Depending upon how the settings are set by the owner, Ring can also record innocent people doing nothing wrong in a neighborhood – such as a delivery person simply leaving a package near a front door, someone soliciting contributions for charity or someone walking their dog along a familiar route.
Evan Greer, deputy director of Fight for the Future, a digital civil rights advocacy organization, fears Ring could create a nationwide neighborhood surveillance network, with police involved in cozy relationships with Ring and evidence obtained by police without obtaining a warrant.
She said there are no oversight or safeguards, creating a permissive atmosphere where residents with no law enforcement training have engaged in racial profiling, automatically assuming someone innocently walking through a neighborhood is acting suspicious because they are not white.
“Speed matters. It changes the impact on society,’’ Greer said. “I think it’s what is so concerning. They don’t need a warrant. It allows them to do it astonishingly fast. It makes it so much easier.’’
With Ring becoming so popular, it’s hard to escape from surveillance, she said.
“It’s not just stores, it’s literally everywhere,’’ Greer said.
Greer’s fears were amplified when BuzzFeed.com reported a former Chandler police assistant chief had spoken about the capability of matching Ring videos with facial recognition technology at a seminar in April before the International Association of Chiefs of Police.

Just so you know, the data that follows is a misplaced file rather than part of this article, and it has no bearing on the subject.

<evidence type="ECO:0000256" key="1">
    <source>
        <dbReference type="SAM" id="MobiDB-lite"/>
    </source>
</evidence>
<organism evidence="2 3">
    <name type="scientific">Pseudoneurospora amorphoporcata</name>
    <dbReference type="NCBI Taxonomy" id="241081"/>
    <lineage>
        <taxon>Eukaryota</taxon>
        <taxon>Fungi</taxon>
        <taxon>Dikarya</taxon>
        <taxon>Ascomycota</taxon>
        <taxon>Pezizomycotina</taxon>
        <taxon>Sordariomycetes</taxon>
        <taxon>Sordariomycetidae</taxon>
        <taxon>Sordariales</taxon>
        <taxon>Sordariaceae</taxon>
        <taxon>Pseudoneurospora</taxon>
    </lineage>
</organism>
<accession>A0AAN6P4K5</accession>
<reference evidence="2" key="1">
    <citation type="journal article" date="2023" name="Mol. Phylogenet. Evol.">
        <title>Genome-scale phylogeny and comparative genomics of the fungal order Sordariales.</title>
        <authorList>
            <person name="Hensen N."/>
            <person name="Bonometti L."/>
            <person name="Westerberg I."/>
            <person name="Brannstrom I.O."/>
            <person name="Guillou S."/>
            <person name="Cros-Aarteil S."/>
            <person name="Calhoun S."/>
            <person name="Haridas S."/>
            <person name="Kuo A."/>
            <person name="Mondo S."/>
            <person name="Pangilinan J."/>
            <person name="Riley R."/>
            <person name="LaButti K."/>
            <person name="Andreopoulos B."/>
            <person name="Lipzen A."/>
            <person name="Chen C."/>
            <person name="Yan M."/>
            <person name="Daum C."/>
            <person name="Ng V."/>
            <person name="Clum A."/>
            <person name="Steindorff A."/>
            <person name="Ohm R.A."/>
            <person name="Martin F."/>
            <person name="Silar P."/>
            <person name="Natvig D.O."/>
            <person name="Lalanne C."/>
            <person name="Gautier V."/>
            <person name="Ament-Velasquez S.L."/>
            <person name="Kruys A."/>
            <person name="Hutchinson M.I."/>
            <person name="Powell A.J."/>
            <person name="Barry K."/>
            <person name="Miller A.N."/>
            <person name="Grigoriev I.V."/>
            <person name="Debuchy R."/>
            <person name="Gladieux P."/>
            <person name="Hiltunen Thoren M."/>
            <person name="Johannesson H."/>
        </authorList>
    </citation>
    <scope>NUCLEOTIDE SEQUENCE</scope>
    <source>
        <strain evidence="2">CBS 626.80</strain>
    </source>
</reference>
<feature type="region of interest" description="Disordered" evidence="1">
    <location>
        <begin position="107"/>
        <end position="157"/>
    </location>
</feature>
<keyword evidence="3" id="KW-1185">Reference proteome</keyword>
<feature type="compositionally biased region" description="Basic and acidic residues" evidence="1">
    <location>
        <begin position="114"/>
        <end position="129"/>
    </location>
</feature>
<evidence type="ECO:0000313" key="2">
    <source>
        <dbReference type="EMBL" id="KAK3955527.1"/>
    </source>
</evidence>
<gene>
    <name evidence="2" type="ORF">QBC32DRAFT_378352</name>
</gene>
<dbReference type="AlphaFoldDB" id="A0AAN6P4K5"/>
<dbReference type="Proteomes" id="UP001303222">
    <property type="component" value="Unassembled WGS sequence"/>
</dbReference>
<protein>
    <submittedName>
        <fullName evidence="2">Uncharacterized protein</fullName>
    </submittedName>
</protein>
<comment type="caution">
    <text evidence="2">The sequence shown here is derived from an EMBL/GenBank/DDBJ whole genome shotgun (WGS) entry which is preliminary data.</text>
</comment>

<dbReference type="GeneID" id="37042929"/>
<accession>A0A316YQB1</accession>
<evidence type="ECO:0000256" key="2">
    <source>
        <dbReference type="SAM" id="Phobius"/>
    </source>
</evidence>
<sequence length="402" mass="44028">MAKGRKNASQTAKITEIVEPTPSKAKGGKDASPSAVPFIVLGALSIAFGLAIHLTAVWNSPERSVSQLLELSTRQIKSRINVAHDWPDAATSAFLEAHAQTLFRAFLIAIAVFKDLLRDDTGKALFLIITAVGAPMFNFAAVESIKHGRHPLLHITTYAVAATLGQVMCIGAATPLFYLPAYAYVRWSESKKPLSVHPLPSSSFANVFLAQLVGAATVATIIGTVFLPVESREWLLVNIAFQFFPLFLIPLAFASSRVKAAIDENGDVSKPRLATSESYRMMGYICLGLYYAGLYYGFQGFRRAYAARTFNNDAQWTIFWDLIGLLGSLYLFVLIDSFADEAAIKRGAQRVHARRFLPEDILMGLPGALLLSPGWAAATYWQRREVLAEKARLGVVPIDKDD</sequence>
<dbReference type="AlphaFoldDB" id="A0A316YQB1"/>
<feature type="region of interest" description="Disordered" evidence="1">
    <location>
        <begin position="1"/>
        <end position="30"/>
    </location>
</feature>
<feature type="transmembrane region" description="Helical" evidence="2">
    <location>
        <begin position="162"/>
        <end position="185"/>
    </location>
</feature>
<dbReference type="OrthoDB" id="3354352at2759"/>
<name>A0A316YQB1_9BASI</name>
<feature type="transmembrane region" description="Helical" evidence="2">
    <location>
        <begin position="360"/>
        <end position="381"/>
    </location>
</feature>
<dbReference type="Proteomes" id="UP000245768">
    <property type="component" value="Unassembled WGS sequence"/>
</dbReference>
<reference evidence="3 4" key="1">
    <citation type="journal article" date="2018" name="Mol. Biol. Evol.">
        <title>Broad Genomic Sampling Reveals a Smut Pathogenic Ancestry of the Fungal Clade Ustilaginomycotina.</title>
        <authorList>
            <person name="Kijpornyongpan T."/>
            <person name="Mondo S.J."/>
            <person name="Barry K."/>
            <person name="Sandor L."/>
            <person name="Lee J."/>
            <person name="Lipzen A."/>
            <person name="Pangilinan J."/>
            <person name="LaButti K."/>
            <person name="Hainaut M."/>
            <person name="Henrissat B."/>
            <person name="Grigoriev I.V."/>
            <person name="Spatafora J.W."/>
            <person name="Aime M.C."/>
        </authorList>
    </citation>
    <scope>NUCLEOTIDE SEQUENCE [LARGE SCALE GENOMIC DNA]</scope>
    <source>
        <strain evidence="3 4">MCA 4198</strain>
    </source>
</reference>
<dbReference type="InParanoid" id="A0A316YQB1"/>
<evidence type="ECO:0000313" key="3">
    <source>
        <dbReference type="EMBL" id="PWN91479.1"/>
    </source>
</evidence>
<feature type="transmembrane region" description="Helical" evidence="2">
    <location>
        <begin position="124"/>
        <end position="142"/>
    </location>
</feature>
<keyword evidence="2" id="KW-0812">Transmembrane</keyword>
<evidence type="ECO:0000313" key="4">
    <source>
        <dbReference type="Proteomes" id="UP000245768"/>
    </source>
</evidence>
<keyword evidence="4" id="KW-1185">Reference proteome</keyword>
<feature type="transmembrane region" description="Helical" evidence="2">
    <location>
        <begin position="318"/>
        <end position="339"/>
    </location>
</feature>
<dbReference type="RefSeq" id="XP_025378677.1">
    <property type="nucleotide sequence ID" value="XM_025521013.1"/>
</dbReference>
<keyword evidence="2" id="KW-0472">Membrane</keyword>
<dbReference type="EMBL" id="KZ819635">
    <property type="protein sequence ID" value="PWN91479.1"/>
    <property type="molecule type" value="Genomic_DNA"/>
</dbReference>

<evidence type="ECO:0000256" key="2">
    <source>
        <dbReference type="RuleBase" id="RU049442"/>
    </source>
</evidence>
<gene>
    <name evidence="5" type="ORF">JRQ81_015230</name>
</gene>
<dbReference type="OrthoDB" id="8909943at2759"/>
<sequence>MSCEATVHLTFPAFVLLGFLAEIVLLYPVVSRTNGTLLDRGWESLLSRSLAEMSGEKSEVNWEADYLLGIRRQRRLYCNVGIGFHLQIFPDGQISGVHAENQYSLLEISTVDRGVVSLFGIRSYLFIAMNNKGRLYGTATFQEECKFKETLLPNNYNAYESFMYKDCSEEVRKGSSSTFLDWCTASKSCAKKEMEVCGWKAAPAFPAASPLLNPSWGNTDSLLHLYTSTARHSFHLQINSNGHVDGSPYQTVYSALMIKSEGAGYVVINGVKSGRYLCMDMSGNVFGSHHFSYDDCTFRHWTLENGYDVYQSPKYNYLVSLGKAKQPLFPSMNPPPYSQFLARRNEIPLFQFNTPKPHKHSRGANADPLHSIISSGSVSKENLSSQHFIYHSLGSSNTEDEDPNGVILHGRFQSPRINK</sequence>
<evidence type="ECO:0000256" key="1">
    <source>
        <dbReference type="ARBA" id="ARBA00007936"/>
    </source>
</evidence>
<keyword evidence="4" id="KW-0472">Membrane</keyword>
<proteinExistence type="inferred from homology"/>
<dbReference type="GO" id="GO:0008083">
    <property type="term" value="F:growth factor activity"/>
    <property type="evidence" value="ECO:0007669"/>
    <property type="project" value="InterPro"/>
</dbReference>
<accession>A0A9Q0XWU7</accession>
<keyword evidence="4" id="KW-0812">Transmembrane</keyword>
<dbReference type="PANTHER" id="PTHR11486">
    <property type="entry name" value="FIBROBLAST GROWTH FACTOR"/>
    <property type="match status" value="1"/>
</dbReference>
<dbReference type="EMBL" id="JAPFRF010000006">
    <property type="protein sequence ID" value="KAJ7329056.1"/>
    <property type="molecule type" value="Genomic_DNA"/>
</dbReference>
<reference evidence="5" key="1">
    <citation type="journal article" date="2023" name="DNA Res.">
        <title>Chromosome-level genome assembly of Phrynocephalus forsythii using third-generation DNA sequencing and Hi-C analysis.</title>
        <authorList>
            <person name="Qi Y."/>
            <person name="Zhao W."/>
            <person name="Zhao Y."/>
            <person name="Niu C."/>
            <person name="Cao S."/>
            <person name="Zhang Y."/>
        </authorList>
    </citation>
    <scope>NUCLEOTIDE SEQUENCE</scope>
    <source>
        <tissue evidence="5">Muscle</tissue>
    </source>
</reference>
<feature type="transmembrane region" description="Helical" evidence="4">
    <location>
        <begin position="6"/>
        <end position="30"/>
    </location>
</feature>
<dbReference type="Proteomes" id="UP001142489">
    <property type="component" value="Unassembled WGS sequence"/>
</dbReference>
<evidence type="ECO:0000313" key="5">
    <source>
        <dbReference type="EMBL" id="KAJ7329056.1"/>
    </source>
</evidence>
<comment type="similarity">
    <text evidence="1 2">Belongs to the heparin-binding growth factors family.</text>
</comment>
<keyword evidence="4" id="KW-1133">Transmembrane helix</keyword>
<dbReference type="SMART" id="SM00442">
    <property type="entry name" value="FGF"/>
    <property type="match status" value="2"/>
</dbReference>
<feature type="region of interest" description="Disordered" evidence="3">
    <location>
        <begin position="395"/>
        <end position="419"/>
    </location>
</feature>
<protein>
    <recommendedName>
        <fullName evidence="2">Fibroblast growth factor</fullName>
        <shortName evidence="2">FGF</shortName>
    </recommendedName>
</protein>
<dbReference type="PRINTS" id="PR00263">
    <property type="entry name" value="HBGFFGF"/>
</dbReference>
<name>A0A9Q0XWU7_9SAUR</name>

Police have acknowledged they have access to facial recognition technology through the Arizona Counter Terrorism Information Center, but Upshaw said the level of effort would be reserved for solving major crimes, not property crimes.
“It’s there, but it’s for kidnappers, bank robbers, active killers,’’ Upshaw said. “We’re not going to use for simple burglars and shoplifters.’’
Greer accuses Amazon, the owner of Ring, of turning police into glorified Ring salesmen.
Police reject such a characterization. Upshaw said Ring gave Chandler police 25 doorbells when police entered into the agreement, and one new doorbell for every 20 people who sign up for the Neighbors App through the Chandler police web site.
The relationship paid dividends in crime prevention when Chandler police gave a free doorbell to a woman in south Chandler who was being stalked by her ex-boyfriend after she ended the relationship and threw him out of her house.
Upshaw said the ex-boyfriend is accused of terrorizing the woman for two months, slashing her tires, entering her house through a window and sending her text messages he was watching her.
The woman placed the Ring in an unconventional spot, not as a doorbell, and the video captured the ex-boyfriend trespassing on her property shutting off her power. Police arrested the ex-boyfriend at a hotel.
Despite the privacy concerns, Wessing said, “At the end of the day, we are trying to prevent future victims.”